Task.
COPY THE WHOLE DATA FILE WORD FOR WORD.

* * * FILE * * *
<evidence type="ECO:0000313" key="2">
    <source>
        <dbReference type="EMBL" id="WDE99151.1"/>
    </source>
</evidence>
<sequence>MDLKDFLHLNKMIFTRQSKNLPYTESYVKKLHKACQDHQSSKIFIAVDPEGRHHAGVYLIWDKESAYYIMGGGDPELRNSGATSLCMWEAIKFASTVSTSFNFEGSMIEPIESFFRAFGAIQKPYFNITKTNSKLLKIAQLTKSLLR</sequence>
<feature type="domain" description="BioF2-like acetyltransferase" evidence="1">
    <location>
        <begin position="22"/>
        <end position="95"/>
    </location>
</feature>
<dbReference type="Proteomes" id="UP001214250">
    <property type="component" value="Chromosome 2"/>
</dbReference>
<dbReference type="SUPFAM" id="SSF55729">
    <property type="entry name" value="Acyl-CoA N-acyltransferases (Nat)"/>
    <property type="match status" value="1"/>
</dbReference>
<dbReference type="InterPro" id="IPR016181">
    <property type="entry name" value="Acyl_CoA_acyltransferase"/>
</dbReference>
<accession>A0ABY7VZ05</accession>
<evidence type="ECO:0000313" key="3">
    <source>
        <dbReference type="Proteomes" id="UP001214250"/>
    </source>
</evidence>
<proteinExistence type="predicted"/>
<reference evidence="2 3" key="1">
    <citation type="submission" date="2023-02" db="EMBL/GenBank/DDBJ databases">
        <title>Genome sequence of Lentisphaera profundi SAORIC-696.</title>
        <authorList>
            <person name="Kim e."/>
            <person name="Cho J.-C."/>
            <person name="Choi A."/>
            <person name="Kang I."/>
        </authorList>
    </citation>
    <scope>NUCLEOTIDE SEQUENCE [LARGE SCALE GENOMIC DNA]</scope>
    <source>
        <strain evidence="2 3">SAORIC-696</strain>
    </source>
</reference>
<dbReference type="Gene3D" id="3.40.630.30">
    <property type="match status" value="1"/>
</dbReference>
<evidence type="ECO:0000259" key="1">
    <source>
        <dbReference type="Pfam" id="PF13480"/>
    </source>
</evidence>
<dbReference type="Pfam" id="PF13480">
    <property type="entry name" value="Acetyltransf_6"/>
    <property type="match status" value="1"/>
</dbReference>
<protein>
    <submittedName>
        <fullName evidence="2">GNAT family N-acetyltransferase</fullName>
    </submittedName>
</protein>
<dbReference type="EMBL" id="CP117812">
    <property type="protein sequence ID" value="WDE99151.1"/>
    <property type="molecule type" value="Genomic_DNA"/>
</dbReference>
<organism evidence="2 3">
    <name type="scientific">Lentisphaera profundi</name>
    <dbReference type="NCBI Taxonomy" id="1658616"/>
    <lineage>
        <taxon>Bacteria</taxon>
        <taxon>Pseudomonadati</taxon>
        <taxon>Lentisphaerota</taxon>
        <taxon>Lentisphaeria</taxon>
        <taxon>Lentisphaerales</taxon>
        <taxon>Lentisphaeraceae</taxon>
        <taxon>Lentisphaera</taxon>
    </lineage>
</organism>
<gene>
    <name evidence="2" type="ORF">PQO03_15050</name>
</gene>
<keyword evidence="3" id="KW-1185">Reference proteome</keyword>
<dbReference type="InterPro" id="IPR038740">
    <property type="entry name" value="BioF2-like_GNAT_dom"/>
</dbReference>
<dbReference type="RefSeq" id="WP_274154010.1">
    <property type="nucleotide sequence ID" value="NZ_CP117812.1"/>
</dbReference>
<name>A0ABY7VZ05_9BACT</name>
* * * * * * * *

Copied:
<evidence type="ECO:0000313" key="2">
    <source>
        <dbReference type="EMBL" id="WDE99151.1"/>
    </source>
</evidence>
<sequence>MDLKDFLHLNKMIFTRQSKNLPYTESYVKKLHKACQDHQSSKIFIAVDPEGRHHAGVYLIWDKESAYYIMGGGDPELRNSGATSLCMWEAIKFASTVSTSFNFEGSMIEPIESFFRAFGAIQKPYFNITKTNSKLLKIAQLTKSLLR</sequence>
<feature type="domain" description="BioF2-like acetyltransferase" evidence="1">
    <location>
        <begin position="22"/>
        <end position="95"/>
    </location>
</feature>
<dbReference type="Proteomes" id="UP001214250">
    <property type="component" value="Chromosome 2"/>
</dbReference>
<dbReference type="SUPFAM" id="SSF55729">
    <property type="entry name" value="Acyl-CoA N-acyltransferases (Nat)"/>
    <property type="match status" value="1"/>
</dbReference>
<dbReference type="InterPro" id="IPR016181">
    <property type="entry name" value="Acyl_CoA_acyltransferase"/>
</dbReference>
<accession>A0ABY7VZ05</accession>
<evidence type="ECO:0000313" key="3">
    <source>
        <dbReference type="Proteomes" id="UP001214250"/>
    </source>
</evidence>
<proteinExistence type="predicted"/>
<reference evidence="2 3" key="1">
    <citation type="submission" date="2023-02" db="EMBL/GenBank/DDBJ databases">
        <title>Genome sequence of Lentisphaera profundi SAORIC-696.</title>
        <authorList>
            <person name="Kim e."/>
            <person name="Cho J.-C."/>
            <person name="Choi A."/>
            <person name="Kang I."/>
        </authorList>
    </citation>
    <scope>NUCLEOTIDE SEQUENCE [LARGE SCALE GENOMIC DNA]</scope>
    <source>
        <strain evidence="2 3">SAORIC-696</strain>
    </source>
</reference>
<dbReference type="Gene3D" id="3.40.630.30">
    <property type="match status" value="1"/>
</dbReference>
<evidence type="ECO:0000259" key="1">
    <source>
        <dbReference type="Pfam" id="PF13480"/>
    </source>
</evidence>
<dbReference type="Pfam" id="PF13480">
    <property type="entry name" value="Acetyltransf_6"/>
    <property type="match status" value="1"/>
</dbReference>
<protein>
    <submittedName>
        <fullName evidence="2">GNAT family N-acetyltransferase</fullName>
    </submittedName>
</protein>
<dbReference type="EMBL" id="CP117812">
    <property type="protein sequence ID" value="WDE99151.1"/>
    <property type="molecule type" value="Genomic_DNA"/>
</dbReference>
<organism evidence="2 3">
    <name type="scientific">Lentisphaera profundi</name>
    <dbReference type="NCBI Taxonomy" id="1658616"/>
    <lineage>
        <taxon>Bacteria</taxon>
        <taxon>Pseudomonadati</taxon>
        <taxon>Lentisphaerota</taxon>
        <taxon>Lentisphaeria</taxon>
        <taxon>Lentisphaerales</taxon>
        <taxon>Lentisphaeraceae</taxon>
        <taxon>Lentisphaera</taxon>
    </lineage>
</organism>
<gene>
    <name evidence="2" type="ORF">PQO03_15050</name>
</gene>
<keyword evidence="3" id="KW-1185">Reference proteome</keyword>
<dbReference type="InterPro" id="IPR038740">
    <property type="entry name" value="BioF2-like_GNAT_dom"/>
</dbReference>
<dbReference type="RefSeq" id="WP_274154010.1">
    <property type="nucleotide sequence ID" value="NZ_CP117812.1"/>
</dbReference>
<name>A0ABY7VZ05_9BACT</name>